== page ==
activity, analogous to the impact of pH 9.5 on wild type SOD5. As with wild type SOD5, a biphasic kinetic behavior was observed at near stoichiometric ratios of enzyme:substrate, and the extent of the fast reaction in the initial pulse was dependent on the starting enzyme concentration. Calculated second-order rate constants for the SOD5 active site mutants are represented by red and blue open squares in Fig. 4. As with wild type SOD5, the Cu(II) reduction rate constants (k1) of the Glu-110 mutants remained diffusion-limited. Therefore, the inhibition in kcat with Glu-110 substitutions is due to inhibition of k2 alone. We conclude that Glu-110 at the active site helps minimize alkaline pH inhibition of the k2 step of catalysis and ensures maximal activity in physiological pH up to 7.5. The Role of Asp-113 in SOD5 Copper Binding—Asp-113 in SOD5 is invariant among copper-containing SOD enzymes, both copper-only and Cu/Zn isoforms. In Cu/Zn-SODs, this invariant Asp functions as a zinc ligand, but the rationale for conserving this Asp across all eukaryotic copper-only SODs was unknown. To this end we created D113A and D113N variants that were expressed in either the native C. albicans host or in E. coli for large scale purification and biochemical analyses. D113A SOD5 could only be expressed in C. albicans (see text below) but not in E. coli as several attempts to properly refold this mutant failed. D113N SOD5 was faithfully produced in both E. coli and C. albicans systems and was used for biochemical analyses. The structure of metallated D113N SOD5 expressed in E. coli was determined by x-ray crystallography and refined to ⬃1.4 Å (Fig. 3 and Table 2). The D113N substitution did not perturb the overall fold of the protein nor the active site, although it demonstrated more flexibility in regions of the socalled “zinc loop” (residues 98 –102). The copper-binding site JOURNAL OF BIOLOGICAL CHEMISTRY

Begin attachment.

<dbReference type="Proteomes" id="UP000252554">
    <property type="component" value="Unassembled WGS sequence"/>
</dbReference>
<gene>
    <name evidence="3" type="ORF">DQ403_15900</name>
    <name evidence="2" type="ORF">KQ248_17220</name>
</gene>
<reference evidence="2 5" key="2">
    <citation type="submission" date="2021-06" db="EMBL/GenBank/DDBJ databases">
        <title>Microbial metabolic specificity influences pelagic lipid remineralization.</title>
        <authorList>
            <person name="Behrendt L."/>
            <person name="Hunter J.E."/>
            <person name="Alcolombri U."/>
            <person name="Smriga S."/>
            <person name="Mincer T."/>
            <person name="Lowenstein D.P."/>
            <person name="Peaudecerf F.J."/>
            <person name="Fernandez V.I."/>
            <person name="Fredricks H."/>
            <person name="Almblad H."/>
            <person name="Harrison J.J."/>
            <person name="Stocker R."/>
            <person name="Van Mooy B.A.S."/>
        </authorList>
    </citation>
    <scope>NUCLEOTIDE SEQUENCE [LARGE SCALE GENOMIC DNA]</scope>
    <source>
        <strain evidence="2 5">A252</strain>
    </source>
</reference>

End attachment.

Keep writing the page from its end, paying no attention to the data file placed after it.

The Family of Eukaryotic Copper-only SODs
FIGURE 3. Structural comparisons of the active sites of wild type versus Glu-110 and Asp-113 mutants of SOD5. Active site Cu(I) structures of wild type (PDB code 4N3T), E110Q (PDB code 5KBK), E110A (PDB code 5KBC), and D113N SOD5 (PDB code 5KBM). The top two rows show individual structures, and the bottom row shows overlays of wild type and SOD5 mutants. Cu(I) is a blue sphere, and the dynamic His-93, Glu-110/Asp-113, and residues 154 –159 are orange, pink, and yellow, respectively. Water molecules in wild type, E110Q, E110A, and D113N SOD5 are red, gray, light blue, and pink balls, respectively. Dashed lines indicate hydrogen bonds; superimposed structures show only hydrogen bonds of the mutants. Wild type SOD5 crystallized with a Tris molecule (blue, top panel).
displays similar pseudotrigonol planar geometry with Cu(I) bonding distances to His-75, His-77, and His-153 residues of 2.0 –2.1 Å. However, the network of water molecules that connect to His-75 is altered in the D113N variant (Fig. 3). By pulse radiolysis, D113N is a highly efficient SOD enzyme with catalytic activity at ⬃1 ⫻ 109 M⫺1s⫺1 from pH 5 to pH 7, mirroring that of wild type enzyme (Fig. 4). D113N SOD5 activity appeared slightly more sensitive to alkaline pH inhibition compared with wild type SOD5, but the effects are minimal compared with substitutions at Glu-110. At pH 7.0 the D113N
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mutant exhibited 62% of the SOD activity seen at pH 5.0, very comparable with the analogous 69% activity retained with WT SOD5. Like wild type SOD5 and Glu-110 mutants, inhibition of kcat at alkaline pH was found to reflect an inhibition in the k2 half-reaction during catalytic turnover (open green square, Fig. 4). By far the most prominent effect of the D113N substitution was on copper binding. Typically our recombinant SOD5 proteins are reconstituted with copper at pH 5.5, a methodology that insures accurate and efficient loading of copper into copVOLUME 291 • NUMBER 40 • SEPTEMBER 30, 2016
The Family of Eukaryotic Copper-only SODs
FIGURE 4. SOD5 activity profiles as determined by pulse radiolysis. Open circles represent the second-order catalytic rate constants (kcat) as a function of pH for recombinant SOD5 and SOD5 Glu-110/Asp-113 mutants: wild type (WT) (black), E110A (red), E110Q (blue), and D113N (green). Values shown are the average of four or more independent measurements with range of values of ⱕ10%. The individual open squares represent the calculated k1 half-reaction (see Equation 1) for wild type and mutant SOD5 at the indicated pH. The reported k1 values are the average of two or more independent measurements with a range ⱕ10%.
TABLE 3 Reversibility of SOD5 activity inhibited by alkaline pH The reported values for kcat are the average of 4 or more independent measurements with range of values obtained of ⱕ10%. Enzyme
E110A E110Q D113N
6.9 ⫻ 10 8.6 ⫻ 106 3.2 ⫻ 107 7
7.0 9.0 9.0
9.7 ⫻ 10 4.6 ⫻ 108 9.5 ⫻ 108
5.1 6.7 6.7
Calculated second order rate constants kcat (M⫺1s⫺1) for decay of superoxide substrate at elevated pH (pH1). b Calculated second order rate constants kcat (M⫺1s⫺1) for decay of superoxide substrate after preincubation at pH1 for 4 minutes followed by re-acidification to the defined pH (pH2) with sulfuric acid treatment. In all cases, the acidification led to a a ⬎10 fold increase in kcat statistically significant with p ⬍ 0.01. a